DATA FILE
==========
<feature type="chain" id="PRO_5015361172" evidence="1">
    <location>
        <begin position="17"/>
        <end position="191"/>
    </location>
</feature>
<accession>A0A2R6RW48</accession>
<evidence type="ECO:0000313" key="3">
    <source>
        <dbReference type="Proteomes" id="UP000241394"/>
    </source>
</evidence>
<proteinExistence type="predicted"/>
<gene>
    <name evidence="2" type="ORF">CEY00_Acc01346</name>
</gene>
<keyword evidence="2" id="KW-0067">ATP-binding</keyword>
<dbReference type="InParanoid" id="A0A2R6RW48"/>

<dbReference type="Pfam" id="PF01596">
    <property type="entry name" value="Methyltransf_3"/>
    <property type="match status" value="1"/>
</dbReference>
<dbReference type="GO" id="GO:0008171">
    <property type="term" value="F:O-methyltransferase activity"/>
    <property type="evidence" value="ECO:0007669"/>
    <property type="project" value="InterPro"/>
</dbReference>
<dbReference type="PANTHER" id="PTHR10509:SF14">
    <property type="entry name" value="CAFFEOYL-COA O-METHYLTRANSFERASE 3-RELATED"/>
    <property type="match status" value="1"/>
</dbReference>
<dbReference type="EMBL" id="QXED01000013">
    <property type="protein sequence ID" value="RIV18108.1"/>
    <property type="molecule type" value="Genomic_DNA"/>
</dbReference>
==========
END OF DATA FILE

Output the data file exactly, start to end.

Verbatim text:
<feature type="chain" id="PRO_5015361172" evidence="1">
    <location>
        <begin position="17"/>
        <end position="191"/>
    </location>
</feature>
<accession>A0A2R6RW48</accession>
<evidence type="ECO:0000313" key="3">
    <source>
        <dbReference type="Proteomes" id="UP000241394"/>
    </source>
</evidence>
<proteinExistence type="predicted"/>
<gene>
    <name evidence="2" type="ORF">CEY00_Acc01346</name>
</gene>
<keyword evidence="2" id="KW-0067">ATP-binding</keyword>
<dbReference type="InParanoid" id="A0A2R6RW48"/>

<dbReference type="Pfam" id="PF01596">
    <property type="entry name" value="Methyltransf_3"/>
    <property type="match status" value="1"/>
</dbReference>
<dbReference type="GO" id="GO:0008171">
    <property type="term" value="F:O-methyltransferase activity"/>
    <property type="evidence" value="ECO:0007669"/>
    <property type="project" value="InterPro"/>
</dbReference>
<dbReference type="PANTHER" id="PTHR10509:SF14">
    <property type="entry name" value="CAFFEOYL-COA O-METHYLTRANSFERASE 3-RELATED"/>
    <property type="match status" value="1"/>
</dbReference>
<dbReference type="EMBL" id="QXED01000013">
    <property type="protein sequence ID" value="RIV18108.1"/>
    <property type="molecule type" value="Genomic_DNA"/>
</dbReference>